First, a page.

For example, have you ever noticed that you run faster or exercise harder at the gym when other people are around? That's the co-action effect at play.
Audience effects of body doubling
Audience effects, similar to co-action effects, describe how an audience's mere presence can shape your performance, behavior, and self-presentation.
While the above effects can positively impact performance—which is the goal of body doubling—they can also negatively impact it. Modify the technique to fit your needs to avoid this!
For instance, if you're prone to experiencing social anxiety, you should only try body doubling with someone that you already know personally.
Or maybe you fear judgment or criticism, a common experience of those dealing with rejection sensitive dysphoria, or RSD. In that case, it might be better if you were part of a larger coworking group with people who better understand your struggles with ADHD and RSD. For example, you could benefit from using Inflow, an ADHD management app, which holds daily coworking and focus sessions for all members.
Accountability in the workplace
Consistent accountability is essential for ADHDers to experience success in the workplace. That doesn't have to mean that someone is always watching you. It's more about improving how we manage our time and accurately estimating how long tasks will take, especially ones that feel routine or dull.
Having a body double also means you'll have someone who supports and checks in on you to ensure you have what you need to stay on track. Your workplace can provide this support and guidance as part of an ADA accommodation.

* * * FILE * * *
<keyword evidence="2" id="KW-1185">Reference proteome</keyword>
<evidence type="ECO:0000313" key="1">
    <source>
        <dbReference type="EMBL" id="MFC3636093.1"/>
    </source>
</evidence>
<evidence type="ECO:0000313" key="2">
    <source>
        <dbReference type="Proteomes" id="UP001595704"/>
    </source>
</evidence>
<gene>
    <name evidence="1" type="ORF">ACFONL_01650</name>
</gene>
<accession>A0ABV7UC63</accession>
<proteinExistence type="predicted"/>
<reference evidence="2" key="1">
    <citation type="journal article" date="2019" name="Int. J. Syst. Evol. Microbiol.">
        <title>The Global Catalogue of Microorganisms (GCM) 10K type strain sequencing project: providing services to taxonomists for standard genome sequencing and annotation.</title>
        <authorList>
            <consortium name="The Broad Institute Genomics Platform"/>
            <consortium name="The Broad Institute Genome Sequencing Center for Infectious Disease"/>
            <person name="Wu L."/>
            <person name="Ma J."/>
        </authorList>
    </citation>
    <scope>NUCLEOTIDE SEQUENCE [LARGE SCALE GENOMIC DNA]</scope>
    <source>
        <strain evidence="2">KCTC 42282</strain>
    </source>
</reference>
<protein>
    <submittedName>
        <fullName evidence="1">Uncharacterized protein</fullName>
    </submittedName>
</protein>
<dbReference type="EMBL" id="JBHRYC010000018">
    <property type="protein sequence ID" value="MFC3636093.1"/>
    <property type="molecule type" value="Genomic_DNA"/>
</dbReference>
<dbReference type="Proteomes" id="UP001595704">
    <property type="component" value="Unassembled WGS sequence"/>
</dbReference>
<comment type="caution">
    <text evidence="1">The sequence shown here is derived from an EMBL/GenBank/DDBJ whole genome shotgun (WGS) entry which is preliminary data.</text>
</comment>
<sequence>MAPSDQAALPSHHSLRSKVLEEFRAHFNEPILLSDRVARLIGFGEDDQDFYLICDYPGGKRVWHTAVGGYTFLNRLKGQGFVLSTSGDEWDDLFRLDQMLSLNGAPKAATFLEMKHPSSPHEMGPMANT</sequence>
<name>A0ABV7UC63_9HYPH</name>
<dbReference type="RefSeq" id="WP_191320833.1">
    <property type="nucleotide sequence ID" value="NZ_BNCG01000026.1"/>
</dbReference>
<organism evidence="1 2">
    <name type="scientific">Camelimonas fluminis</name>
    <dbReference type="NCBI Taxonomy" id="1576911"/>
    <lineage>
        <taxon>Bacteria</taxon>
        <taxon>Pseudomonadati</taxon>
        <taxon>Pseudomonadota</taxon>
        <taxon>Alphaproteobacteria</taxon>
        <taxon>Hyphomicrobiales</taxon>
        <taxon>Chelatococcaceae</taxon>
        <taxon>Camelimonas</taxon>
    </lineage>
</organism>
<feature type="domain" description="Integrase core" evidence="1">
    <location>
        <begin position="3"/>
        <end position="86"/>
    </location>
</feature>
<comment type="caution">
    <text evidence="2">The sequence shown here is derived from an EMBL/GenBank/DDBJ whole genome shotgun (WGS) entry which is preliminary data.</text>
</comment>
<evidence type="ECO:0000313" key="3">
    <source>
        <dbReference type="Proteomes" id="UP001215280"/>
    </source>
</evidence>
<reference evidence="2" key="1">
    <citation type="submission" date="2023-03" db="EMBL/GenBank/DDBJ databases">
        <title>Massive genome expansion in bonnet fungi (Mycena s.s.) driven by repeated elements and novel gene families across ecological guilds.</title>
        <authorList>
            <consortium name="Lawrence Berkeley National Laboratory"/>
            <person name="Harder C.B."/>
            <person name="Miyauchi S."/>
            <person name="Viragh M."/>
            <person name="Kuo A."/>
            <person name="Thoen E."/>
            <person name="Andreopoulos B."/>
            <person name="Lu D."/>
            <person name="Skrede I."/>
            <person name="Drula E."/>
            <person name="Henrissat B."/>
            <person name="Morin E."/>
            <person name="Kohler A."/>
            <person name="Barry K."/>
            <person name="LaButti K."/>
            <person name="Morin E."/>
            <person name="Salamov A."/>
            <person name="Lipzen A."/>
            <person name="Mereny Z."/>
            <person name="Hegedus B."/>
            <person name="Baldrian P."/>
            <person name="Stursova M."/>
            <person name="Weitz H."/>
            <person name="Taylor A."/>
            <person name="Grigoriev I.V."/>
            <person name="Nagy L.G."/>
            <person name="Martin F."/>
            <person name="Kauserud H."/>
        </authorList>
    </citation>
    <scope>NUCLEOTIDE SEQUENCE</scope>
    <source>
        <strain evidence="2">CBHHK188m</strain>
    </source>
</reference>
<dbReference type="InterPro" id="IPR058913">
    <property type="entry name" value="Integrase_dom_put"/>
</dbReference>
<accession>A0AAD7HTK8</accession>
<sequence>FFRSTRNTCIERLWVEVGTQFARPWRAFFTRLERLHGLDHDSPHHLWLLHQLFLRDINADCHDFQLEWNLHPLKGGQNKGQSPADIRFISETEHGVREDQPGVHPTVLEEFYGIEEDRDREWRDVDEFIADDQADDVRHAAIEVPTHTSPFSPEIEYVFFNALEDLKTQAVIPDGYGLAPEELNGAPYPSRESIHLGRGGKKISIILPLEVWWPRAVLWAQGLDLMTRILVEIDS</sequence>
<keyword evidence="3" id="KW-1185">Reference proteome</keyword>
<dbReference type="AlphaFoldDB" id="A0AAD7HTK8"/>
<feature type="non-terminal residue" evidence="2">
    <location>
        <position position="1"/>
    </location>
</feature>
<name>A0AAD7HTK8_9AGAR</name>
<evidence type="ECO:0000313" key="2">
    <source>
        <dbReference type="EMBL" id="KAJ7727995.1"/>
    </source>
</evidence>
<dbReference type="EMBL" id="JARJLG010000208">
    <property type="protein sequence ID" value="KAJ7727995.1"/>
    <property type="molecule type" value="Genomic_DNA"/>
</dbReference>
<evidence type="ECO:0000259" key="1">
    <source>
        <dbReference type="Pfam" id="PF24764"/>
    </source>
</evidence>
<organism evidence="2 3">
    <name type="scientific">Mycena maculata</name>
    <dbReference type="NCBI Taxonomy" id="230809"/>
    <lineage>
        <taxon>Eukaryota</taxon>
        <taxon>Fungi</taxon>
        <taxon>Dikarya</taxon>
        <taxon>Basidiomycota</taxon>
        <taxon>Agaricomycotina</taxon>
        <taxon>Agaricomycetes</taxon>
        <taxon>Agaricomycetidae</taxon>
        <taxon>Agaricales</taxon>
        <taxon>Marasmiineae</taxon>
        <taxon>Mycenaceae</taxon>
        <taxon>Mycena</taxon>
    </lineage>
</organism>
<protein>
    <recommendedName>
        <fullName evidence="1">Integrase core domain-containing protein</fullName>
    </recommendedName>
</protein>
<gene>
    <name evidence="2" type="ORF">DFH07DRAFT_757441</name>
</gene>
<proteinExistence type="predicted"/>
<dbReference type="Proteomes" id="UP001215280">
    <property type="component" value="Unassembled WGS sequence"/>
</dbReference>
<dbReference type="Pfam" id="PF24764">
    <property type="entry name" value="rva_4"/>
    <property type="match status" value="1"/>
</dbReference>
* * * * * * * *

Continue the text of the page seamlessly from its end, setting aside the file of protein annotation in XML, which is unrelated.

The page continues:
How to use a body double
Ideally, your body double should act as an aspirational mirror. Seeing them working and checking things off their to-do list will help your brain recognize that it's possible for you, too.
🚀 Check out this article for a complete guide on finding the perfect accountability partner.
What to expect when you body double
As you're getting started, remember to give yourself lots of grace. You'll want to think carefully about who you choose to body double with, and don't be afraid to move on from a partner if they aren't offering you the kind of support you need.
Some research suggests that body doubling works better for tasks that are routine or familiar to you, rather than new-to-you, tedious, or complex tasks.2,3
Examples tasks for accountability partners (body doubles)
- Tasks you've been avoiding or procrastinating on for a while
- Anything with an upcoming deadline
- Tedious or boring tasks that you struggle to start and focus on
- Tasks that were assigned to you
Working from home? No problem.
If you work from home or alone, you can body double virtually with an app like Inflow.
Other options include Zoom, Facetime, or even just texting someone to let them know you're working on something and asking them to help keep you accountable.
If body doubling works for you, keep it as a tool in your toolbox. You might have to play around with different methods, mediums, or locations to make it work for your lifestyle, brain, and the tasks you need to accomplish, so don't give up if it's challenging initially.
1 International Journal of Exercise Science: Conference Proceedings | The Effects Of Co-Action Social Facilitation On Indoor Cycling Performance (2018)
2 Human Factors | Independent Coactors May Improve Performance and Lower Workload: Viewing Vigilance Under Social Facilitation (2018)
3 Human Factors | Determining Effects Of Virtually And Physically Present Co-Actor In Evoking Social Facilitation (2018)